Are Chicken Paws Good to Eat?

Chicken paws primarily consist of skin, bone, and connective tissues such as cartilage and tendons. They’re actually very nutritious, containing healthy vitamins and minerals, and, they’re a rich source of gelatinous collagen.

Due to these nutrient densities in chicken paws / feet, in some countries they are traditionally considered beneficial for infants’ diets, to promote development of healthy bones, joints, nails, and skin.

Where Do People Eat Chicken Paws?

It may surprise you to learn that are many countries where eating chicken paws is common. With the outer layer of tough skin removed, the majority of the edible parts of the chicken feet consist of tendons and skin, without any muscle tissue. That causes chicken feet to have their own unique texture that is completely different from any other part of the chicken meat.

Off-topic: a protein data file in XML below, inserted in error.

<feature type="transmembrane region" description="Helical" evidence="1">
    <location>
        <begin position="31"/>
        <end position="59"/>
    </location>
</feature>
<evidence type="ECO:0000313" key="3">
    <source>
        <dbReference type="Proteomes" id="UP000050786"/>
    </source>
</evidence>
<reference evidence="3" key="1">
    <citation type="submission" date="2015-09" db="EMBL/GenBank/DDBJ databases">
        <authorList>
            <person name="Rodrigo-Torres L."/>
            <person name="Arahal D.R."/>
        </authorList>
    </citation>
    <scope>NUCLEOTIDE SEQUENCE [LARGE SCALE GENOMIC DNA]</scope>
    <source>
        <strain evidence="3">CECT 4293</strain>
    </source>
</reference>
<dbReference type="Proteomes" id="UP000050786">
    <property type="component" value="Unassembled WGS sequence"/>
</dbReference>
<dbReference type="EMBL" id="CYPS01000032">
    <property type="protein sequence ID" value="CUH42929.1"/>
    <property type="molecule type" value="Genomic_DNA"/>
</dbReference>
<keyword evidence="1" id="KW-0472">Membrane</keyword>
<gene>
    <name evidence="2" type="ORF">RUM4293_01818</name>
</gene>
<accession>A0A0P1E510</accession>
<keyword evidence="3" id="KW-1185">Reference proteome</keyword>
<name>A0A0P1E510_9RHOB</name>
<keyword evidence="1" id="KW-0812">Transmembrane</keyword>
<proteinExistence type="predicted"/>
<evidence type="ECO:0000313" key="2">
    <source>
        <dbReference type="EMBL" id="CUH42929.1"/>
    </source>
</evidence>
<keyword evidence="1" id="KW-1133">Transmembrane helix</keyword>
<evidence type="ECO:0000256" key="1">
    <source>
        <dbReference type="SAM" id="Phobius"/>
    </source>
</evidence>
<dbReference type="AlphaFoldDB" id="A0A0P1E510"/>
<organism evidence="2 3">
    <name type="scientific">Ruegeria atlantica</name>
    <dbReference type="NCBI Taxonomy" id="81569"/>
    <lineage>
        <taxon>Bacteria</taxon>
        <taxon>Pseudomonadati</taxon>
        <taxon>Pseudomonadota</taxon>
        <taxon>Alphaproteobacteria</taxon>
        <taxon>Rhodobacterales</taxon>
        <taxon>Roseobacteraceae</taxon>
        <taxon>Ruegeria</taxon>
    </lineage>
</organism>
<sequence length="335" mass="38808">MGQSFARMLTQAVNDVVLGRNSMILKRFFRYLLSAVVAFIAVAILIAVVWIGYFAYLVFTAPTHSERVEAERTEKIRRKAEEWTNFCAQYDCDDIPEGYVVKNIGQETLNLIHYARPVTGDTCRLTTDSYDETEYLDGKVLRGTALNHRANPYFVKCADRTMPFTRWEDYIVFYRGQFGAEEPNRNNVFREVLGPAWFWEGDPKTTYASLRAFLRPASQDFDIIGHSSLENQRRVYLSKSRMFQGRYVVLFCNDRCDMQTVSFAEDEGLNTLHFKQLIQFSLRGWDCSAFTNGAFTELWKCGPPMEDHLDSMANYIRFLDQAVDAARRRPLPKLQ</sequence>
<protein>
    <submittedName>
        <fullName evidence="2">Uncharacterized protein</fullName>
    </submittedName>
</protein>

Because they’re mostly skin, chicken feet have that aforementioned gelatinous texture. In short, chicken paws are decidedly good to eat. In fact, note these amazingly delectable-sounding chicken feet / paw dishes served as traditional entrees, snacks, and even delicacies in travel destinations known for their exotic and scrumptious cuisine:

  • China — Marinated chicken feet are popular as a bar snack food. They’re often simmered using soy sauce, garlic, clove, Sichuanese peppercorn, star anise, chili flakes and even cinnamon or ginger. The feet are sometimes steamed and deep fried, to puff them up, then simmered in sauce of fermented black beans and sugar.
  • Thailand — Chicken feet are used in a number of Thai dishes. For example, green Thai chicken curry over rice noodles is made using chicken feet.